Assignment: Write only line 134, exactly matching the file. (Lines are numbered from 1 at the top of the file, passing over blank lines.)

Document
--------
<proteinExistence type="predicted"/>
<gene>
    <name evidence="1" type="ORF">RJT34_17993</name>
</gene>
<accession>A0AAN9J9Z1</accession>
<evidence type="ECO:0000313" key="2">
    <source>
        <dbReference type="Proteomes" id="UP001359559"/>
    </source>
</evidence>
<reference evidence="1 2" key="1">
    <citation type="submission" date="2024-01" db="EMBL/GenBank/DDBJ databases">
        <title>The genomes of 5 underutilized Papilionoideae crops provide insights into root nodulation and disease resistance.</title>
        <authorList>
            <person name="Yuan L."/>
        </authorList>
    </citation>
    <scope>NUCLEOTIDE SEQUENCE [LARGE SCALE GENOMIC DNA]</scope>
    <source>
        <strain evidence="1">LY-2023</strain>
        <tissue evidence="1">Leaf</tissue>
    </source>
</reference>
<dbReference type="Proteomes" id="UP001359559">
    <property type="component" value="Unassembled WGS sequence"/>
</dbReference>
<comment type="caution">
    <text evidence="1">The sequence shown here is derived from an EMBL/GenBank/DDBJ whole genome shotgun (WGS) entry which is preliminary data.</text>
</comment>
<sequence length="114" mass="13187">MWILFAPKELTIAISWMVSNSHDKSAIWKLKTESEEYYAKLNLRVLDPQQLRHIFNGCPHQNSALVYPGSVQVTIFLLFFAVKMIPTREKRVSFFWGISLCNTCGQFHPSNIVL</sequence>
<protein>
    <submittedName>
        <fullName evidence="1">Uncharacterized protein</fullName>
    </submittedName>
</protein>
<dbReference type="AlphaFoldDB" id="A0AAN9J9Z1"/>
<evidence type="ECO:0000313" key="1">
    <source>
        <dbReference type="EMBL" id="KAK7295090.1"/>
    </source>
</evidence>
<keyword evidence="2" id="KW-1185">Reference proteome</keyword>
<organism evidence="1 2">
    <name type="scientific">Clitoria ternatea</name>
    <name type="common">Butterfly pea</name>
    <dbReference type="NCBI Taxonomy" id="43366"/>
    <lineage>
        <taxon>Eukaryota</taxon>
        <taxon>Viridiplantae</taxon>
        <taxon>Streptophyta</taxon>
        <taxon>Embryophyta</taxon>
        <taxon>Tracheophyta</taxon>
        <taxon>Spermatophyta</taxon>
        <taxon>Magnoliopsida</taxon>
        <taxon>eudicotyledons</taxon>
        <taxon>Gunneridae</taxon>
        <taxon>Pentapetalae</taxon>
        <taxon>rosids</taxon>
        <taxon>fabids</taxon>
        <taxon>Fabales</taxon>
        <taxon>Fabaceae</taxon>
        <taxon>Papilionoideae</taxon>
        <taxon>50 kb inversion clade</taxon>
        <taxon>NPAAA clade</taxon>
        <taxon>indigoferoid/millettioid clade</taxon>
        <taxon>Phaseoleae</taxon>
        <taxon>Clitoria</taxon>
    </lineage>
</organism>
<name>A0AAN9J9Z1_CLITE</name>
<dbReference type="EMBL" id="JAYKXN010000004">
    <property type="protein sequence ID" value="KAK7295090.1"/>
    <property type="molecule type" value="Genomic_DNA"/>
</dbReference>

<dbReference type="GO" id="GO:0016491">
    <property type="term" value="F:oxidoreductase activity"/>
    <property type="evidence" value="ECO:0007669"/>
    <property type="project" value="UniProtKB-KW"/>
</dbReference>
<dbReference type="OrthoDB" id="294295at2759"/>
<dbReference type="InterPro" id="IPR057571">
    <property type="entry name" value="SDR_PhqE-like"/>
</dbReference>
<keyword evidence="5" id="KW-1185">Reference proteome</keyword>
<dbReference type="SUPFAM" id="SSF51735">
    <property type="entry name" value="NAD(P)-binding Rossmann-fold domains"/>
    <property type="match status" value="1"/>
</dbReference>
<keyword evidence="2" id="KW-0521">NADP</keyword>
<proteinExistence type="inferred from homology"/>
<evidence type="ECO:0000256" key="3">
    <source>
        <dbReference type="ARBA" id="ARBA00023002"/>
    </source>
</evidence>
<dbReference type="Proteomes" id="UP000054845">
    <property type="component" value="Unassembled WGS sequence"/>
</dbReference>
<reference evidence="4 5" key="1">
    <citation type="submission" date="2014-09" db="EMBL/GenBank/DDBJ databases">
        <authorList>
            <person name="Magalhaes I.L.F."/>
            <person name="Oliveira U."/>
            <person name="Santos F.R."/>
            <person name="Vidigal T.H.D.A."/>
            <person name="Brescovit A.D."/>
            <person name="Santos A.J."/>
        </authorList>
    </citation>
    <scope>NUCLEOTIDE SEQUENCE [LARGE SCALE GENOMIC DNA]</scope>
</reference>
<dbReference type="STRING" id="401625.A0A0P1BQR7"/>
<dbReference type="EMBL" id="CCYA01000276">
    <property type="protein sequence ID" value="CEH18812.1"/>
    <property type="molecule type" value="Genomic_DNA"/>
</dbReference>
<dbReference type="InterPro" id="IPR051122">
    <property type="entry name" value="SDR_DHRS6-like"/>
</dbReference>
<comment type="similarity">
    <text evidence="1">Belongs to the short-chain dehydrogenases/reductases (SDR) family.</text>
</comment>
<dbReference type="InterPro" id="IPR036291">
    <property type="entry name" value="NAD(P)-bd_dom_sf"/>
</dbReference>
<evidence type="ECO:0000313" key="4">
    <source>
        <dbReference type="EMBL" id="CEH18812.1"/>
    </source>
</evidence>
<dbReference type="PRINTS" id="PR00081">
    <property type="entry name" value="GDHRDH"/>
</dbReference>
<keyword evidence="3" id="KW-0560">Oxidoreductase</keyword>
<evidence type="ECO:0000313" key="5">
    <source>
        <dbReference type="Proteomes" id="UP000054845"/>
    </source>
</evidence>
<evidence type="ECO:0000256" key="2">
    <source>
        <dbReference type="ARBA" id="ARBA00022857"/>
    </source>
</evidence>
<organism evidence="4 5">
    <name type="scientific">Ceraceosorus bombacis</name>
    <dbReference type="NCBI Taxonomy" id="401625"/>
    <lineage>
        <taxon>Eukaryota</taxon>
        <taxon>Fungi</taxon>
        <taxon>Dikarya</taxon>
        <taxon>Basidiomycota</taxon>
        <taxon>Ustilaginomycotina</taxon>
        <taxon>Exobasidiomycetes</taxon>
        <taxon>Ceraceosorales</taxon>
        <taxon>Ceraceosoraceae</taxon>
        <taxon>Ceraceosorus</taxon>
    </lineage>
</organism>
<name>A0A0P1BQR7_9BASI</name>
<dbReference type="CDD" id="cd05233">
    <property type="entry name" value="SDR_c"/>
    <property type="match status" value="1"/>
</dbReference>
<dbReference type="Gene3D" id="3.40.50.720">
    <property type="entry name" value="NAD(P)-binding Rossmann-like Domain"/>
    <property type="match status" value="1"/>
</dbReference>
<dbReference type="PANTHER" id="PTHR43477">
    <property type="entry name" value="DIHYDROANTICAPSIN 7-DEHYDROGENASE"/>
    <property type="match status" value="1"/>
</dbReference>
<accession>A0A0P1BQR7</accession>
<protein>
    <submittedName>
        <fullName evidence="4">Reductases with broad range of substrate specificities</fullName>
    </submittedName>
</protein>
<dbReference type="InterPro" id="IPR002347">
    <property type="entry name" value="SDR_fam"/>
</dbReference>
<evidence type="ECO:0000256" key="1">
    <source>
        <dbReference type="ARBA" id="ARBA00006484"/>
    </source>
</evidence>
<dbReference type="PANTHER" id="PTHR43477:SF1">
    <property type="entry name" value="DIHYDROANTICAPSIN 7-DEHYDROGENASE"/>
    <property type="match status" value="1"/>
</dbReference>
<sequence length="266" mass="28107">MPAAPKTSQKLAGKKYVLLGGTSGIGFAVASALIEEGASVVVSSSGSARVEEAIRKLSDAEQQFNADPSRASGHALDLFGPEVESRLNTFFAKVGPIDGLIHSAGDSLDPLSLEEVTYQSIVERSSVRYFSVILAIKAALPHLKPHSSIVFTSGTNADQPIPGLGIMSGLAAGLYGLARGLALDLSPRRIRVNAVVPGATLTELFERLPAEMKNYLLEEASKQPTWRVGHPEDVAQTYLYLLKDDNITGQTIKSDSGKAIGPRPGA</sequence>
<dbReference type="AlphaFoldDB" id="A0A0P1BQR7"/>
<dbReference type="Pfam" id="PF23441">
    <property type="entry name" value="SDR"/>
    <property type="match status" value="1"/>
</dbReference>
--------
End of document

<keyword evidence="3" id="KW-0560">Oxidoreductase</keyword>